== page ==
Old Bailey Proceedings Online (www.oldbaileyonline.org, version 8.0, 16 January 2019), February 1732, trial of John Tapper (t17320223-15).

John Tapper, Killing > murder, 23rd February 1732.

18. John Tapper of Aldgate , was indicted for the Murder of Joseph Cannon , by giving him with a Knife one Mortal Wound in the Body near the Right-pap, of the Breadth of half an Inch, and Depth of three Inches, the 11th of January last, of which he languished till the 22d of the same Month, and then died .

He was a second time indicted on the Coroner's Inquisition for the said Murder.

Joseph Rohan . You must know that Tapper the Prisoner, and Cannon the Deceas'd, both lodged at Cannon's Mother in-Law's, and she keeps a Chandler's-shop in Gravel-Lane in Hounsditch ; and so I happen'd to go thither about Noon, the 11th of January last, to buy some Chandler's Ware, as usual.

Council. What Company did you see there?

Rohan. There was Cannon and his Wife, and her Mother; and Tapper and my Wife Jonny ; and - let me see - Smith and Cotterl, and Wilcox. Now Wilcox and the Deceas'd were playing at Cards together, and Wilcox won all his Money. Then the Deceas'd pull'd off his Waistcoat to send it to pawn for 2 s. but his Wife said to him, You had better buy me a Smock to my Back; at which he fell into a Passion, and got up to beat her. She ran out, and he after her, but she got into some Neighbour's House, and so he came back again. By and by some-body came in, and told him, his Wife was miscarried; What, says the Prisoner to the Deceas'd, was your Wife with Child? Yes, says the Deceas'd, and that's more than yours will ever be. How do ye know that? says the Prisoner. Because, Mr. Tapper, says the Deceas'd, I have tapp'd her many a time. Have ye so? says Tapper, Why then, G - d d - n ye, I'll tap you. My Back was towards them when I heard this Discourse, but as soon as I turned about the Deceased opened his Waistcoat, and shew'd me a Wound under his right Breast; and he said to the Prisoner, Lo you think you shan't pay for this?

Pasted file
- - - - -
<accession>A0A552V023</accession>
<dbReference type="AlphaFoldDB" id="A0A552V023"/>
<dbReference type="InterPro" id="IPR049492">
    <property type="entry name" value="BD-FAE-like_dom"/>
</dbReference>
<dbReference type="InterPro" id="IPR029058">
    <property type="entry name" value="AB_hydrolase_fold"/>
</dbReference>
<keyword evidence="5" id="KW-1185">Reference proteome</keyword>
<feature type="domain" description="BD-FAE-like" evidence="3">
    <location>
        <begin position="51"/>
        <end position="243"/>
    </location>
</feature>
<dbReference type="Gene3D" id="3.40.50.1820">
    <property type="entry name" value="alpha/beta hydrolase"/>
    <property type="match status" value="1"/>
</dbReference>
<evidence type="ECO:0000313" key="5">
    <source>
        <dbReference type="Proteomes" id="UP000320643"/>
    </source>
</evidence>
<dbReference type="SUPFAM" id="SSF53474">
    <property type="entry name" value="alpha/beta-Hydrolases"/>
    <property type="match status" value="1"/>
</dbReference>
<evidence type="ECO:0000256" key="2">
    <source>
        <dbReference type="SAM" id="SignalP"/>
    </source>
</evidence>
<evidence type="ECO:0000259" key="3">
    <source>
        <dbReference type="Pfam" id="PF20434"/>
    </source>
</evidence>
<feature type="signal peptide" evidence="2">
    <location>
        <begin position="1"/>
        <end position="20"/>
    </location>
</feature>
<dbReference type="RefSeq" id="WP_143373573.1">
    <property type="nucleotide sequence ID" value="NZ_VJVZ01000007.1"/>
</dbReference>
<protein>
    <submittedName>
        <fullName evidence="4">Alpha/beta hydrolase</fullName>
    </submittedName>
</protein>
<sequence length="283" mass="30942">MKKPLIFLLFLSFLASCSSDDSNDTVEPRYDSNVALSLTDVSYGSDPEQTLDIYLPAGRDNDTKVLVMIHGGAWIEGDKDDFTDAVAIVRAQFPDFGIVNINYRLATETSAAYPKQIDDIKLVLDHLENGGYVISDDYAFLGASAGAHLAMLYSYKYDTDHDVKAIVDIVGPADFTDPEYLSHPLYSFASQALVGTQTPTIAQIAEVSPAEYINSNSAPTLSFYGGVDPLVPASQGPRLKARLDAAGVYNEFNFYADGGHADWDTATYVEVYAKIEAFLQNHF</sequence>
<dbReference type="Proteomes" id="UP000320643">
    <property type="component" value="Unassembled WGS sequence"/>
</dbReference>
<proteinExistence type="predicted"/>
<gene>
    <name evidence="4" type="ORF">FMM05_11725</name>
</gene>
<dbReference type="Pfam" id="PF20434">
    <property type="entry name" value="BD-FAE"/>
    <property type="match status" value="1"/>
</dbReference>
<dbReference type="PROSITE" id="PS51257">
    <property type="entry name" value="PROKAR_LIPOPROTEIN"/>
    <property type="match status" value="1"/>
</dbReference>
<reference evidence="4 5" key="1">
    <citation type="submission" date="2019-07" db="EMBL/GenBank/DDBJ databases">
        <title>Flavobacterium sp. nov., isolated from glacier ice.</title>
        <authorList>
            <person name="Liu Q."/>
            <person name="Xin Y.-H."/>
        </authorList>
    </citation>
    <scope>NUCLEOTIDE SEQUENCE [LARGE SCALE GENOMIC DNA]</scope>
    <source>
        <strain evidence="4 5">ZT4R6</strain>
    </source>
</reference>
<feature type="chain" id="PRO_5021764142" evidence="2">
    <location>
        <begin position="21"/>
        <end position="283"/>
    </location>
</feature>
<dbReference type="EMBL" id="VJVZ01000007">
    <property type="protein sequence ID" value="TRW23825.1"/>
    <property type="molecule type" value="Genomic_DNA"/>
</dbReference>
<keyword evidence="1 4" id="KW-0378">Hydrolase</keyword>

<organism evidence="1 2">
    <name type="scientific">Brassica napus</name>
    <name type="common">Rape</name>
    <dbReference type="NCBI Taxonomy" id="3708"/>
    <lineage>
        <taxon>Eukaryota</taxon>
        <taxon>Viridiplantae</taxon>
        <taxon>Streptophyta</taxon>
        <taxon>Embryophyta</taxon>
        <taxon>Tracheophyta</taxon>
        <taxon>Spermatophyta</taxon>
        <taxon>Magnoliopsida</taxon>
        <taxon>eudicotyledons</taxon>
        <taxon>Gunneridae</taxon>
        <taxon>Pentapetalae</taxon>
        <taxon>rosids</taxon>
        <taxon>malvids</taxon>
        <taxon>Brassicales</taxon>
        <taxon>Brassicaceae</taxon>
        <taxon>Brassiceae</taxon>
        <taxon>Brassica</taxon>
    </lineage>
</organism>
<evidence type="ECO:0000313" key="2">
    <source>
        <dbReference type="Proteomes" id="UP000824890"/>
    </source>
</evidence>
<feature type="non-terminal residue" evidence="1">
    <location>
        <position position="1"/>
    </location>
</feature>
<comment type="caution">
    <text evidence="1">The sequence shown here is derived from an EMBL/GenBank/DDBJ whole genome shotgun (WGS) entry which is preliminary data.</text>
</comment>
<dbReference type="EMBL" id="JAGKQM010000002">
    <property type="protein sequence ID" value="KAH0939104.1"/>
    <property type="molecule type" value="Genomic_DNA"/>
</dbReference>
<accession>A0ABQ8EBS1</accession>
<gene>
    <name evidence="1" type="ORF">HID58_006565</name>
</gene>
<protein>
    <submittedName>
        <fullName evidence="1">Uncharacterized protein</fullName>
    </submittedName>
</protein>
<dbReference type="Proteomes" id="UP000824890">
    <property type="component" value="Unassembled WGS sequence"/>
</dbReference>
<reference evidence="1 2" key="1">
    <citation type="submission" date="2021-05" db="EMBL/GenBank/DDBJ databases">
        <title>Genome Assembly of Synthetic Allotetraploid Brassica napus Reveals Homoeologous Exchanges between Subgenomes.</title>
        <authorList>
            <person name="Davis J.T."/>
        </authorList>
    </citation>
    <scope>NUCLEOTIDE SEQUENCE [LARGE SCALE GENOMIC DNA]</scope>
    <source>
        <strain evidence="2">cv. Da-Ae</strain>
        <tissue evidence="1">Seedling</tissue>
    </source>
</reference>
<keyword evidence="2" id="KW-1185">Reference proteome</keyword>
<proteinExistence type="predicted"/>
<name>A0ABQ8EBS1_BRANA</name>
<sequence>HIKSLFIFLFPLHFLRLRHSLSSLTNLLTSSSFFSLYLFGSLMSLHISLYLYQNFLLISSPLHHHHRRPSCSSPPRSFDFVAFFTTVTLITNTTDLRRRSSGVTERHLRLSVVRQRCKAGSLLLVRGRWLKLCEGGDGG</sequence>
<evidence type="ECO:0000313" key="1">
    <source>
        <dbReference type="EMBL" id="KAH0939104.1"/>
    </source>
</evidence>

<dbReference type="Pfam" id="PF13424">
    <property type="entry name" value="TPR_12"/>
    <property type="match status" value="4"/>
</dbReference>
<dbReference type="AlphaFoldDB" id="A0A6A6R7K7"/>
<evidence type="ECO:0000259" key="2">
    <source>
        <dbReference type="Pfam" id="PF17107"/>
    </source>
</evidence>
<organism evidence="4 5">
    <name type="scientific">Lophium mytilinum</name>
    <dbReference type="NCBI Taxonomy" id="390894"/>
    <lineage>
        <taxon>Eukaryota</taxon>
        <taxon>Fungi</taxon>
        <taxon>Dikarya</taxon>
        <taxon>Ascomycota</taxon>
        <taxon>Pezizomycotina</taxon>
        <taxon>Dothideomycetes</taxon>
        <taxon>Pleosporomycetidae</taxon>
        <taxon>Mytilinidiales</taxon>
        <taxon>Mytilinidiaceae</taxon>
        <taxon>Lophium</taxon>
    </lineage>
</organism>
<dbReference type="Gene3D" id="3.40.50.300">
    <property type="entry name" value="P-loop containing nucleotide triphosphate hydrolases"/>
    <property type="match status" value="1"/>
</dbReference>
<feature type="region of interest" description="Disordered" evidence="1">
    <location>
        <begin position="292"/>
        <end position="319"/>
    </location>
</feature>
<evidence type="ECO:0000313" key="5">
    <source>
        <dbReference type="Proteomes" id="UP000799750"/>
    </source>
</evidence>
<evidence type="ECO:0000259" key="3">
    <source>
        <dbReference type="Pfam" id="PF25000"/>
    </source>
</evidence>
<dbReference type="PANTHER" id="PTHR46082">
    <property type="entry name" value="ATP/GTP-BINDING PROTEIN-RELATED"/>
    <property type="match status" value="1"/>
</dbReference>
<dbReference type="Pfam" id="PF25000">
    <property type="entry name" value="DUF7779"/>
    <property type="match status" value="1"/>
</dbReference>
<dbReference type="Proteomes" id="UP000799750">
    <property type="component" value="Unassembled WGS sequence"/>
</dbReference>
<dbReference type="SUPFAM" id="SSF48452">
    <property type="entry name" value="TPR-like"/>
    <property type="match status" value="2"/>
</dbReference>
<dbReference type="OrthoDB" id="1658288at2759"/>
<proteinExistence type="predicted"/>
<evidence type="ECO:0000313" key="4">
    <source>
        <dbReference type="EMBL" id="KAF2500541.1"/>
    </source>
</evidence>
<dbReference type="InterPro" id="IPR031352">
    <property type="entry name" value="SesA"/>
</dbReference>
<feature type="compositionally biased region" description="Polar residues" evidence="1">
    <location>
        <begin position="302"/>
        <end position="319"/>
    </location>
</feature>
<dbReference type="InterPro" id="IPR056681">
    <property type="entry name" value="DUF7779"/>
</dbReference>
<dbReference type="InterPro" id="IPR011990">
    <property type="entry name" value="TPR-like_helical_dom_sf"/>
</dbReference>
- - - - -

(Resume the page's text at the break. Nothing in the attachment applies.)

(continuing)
Council. You had all been drinking, had ye not? Rohan. Yes. Coun. And were you not all got Drunk? Rohan. No. Coun. Was not you Drunk? Rohan. No, I tell ye; why, sure I am not to be persuaded that I was Drunk. Coun. Have you ever seen the Prisoner and the Deceased a drinking together before this Accident? Rohan. Yes; but they were always a quarrelling. Coun. How far was you off when the Deceas'd receiv'd the Wound? Rohan. About three Yards; but I did not see it given. Coun. Was not the Deceas'd a paring his Nails just before this happen'd? Rohan. I don't know. Coun. Did you hear no mention of a Whetstone? Rohan. Not as I remember. Coun. How long did the Deceas'd live after the Accident? Rohan. Eleven Days, from the 11th of last Month to the 22d, and the Coroner sat on him on the 25th of the same. The Deceas'd told me (when he was under the Surgeon's Care) that if the Prisoner would be so good as to pay the Surgeon, he'd forgive him. I afterwards met the Prisoner accidentally in Bishopsgate-street, and asked him, how he could be so barbarous as to stab the Deceas'd? and he answer'd, I am only sorry that I did not give him a prick on the other side.